Viruses in wastewater can pose significant risks to human health if not appropriately treated before being released into the environment. The effectiveness of a UV disinfection system to deactivate a virus depends on the virus type. This effectiveness is typically measured by the UV dose, where the higher the UV dose the more difficult the virus is to treat. For example, as shown in the graphic, influenza requires a low UV dose and is relatively easy to disinfect, while adenovirus requires a much higher dose and is harder to disinfect.
*There are many variants for each virus with varying degrees of treatability. While this diagram is based on literature dose rates, it should only be understood as a generalisation for illustrative purposes. For specific concerns or applications please talk to our team.
Due to its difficulty to treat and ability to be cultured in the laboratory, bacteriophages are routinely used in wastewater effluents as a viral indicator organism. As such, bacteriophage has been used to demonstrate the viral disinfection capability of Novolabs™ Supercritical UV™ technology.
Case Study 8A:
A large multi-pond waste stabilisation system exhibited the following wastewater characteristics: a UV transmittance (UVT) of 47.8%, total suspended solids (TSS) of 12.8 g/m3, and a bacteriophage concentration before UV averaging 1,061 pfu/L.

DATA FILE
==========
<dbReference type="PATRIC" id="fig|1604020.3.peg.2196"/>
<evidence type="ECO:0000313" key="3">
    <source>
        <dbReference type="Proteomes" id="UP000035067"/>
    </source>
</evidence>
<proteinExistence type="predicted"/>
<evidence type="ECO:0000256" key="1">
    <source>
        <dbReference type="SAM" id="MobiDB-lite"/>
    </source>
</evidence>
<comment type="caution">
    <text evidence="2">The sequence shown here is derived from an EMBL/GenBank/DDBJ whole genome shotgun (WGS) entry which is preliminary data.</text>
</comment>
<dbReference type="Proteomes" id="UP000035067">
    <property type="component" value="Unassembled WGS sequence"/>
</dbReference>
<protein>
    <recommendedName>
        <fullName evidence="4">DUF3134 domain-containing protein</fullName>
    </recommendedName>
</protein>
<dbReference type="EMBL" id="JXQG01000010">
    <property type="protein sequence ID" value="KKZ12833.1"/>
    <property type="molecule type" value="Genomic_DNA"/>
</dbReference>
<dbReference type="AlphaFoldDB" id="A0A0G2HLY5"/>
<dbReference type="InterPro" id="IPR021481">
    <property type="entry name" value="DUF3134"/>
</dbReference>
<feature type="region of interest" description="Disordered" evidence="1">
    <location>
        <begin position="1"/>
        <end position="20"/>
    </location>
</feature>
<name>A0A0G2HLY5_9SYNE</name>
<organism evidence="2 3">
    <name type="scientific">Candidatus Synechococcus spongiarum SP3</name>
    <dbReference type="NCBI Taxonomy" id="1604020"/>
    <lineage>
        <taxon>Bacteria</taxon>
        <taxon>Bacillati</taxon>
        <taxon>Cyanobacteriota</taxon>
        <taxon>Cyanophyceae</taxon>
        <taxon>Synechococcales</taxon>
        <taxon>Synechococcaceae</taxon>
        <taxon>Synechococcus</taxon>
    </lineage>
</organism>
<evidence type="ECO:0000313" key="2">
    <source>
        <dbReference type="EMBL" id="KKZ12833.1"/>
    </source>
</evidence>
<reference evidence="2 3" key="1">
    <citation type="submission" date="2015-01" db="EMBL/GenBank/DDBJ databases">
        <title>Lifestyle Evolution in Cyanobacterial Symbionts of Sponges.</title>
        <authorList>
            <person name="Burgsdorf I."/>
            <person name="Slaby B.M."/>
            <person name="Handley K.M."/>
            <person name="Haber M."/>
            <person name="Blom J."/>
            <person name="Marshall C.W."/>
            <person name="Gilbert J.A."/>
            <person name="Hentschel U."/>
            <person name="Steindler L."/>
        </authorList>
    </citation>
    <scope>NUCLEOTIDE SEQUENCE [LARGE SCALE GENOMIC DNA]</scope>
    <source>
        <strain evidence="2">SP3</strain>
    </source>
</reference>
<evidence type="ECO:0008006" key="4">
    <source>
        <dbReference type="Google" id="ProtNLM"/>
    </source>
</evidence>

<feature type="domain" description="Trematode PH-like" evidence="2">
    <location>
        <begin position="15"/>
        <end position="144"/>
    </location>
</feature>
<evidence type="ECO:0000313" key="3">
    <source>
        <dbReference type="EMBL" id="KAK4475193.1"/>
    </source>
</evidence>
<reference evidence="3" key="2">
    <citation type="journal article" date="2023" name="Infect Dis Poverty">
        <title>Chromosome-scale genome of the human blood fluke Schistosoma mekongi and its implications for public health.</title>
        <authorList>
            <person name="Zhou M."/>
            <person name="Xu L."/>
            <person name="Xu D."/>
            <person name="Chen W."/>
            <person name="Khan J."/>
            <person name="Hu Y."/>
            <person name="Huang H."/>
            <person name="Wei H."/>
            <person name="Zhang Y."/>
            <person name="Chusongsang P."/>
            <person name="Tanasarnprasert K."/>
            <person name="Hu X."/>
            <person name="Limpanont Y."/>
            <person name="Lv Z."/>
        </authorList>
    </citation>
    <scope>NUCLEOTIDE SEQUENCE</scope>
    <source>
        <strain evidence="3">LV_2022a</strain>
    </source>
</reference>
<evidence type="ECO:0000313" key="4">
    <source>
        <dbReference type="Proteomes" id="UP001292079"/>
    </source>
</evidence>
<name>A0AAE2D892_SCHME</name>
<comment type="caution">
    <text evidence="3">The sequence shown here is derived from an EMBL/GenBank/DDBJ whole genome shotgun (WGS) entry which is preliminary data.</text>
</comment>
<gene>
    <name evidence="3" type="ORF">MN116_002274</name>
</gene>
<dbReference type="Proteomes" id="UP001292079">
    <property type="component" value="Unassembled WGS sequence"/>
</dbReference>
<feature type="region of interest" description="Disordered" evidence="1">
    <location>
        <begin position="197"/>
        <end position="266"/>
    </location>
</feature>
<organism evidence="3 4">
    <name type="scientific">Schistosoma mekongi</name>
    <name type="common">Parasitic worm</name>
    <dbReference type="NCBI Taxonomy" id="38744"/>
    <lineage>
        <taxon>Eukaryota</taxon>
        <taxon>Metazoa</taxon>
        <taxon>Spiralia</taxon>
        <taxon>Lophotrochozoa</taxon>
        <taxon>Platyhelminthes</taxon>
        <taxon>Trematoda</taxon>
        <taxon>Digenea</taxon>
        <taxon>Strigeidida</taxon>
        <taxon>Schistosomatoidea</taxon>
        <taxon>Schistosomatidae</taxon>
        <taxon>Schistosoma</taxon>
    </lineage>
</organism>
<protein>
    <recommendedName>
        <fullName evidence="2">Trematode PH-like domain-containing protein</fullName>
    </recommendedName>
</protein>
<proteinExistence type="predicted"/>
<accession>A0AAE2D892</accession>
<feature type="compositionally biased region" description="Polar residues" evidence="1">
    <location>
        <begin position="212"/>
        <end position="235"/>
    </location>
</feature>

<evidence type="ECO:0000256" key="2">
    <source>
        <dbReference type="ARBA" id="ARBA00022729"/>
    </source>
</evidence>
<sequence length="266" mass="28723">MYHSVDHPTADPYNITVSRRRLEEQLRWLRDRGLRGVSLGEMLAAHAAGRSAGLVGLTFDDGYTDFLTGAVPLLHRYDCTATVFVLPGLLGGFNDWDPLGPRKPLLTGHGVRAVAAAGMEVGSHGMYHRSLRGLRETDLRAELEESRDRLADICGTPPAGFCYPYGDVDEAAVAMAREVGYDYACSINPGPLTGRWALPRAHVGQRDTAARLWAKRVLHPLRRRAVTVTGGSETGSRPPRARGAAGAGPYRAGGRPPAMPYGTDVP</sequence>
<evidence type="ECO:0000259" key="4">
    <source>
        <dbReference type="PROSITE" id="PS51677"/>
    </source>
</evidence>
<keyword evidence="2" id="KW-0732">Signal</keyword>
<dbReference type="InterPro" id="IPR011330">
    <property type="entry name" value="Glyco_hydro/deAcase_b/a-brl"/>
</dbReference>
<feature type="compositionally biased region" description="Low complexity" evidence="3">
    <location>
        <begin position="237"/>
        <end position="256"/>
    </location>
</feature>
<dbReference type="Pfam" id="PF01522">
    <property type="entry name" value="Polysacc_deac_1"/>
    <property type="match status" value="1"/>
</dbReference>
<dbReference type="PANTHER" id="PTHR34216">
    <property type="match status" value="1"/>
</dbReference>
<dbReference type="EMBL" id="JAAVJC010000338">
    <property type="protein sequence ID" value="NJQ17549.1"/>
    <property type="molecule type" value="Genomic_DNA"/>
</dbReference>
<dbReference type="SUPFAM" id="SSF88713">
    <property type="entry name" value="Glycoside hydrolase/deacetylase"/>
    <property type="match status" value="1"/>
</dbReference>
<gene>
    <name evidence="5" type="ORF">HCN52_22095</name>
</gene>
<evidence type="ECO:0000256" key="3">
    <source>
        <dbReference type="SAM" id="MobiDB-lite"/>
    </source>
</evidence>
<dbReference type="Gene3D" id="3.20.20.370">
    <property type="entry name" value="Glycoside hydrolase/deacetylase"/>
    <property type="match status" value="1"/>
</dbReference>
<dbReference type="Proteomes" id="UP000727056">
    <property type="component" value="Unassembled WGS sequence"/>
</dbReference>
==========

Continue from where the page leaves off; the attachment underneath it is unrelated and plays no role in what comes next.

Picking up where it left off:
After Supercritical UV™ disinfection, only 1 sample had a detectable bacteriophage concentration of just 16 pfu/L. Novolabs™ Supercritical UV™ system reduced the bacteriophage concentration in every other sample to below the detection limit of 10 pfu/L.
Case Study 8B:
A single waste stabilisation pond with a dividing baffle had the following wastewater characteristics: a UVT of 54%, TSS of 4 g/m3, and a bacteriophage concentration before UV averaging 53,600 pfu/L.
Bacteriophage was reduced by an average of 3 log across all UV doses tested. The highest bacteriophage concentration after Supercritical UV™ disinfection was 340 pfu/L which occurred when the inlet concentration reached a peak of 140,000 pfu/L. At the Supercritical UV™ system's highest UV dose, every single bacteriophage sample was reduced to below the detection limit of 10 pfu/L in all 5 days of testing.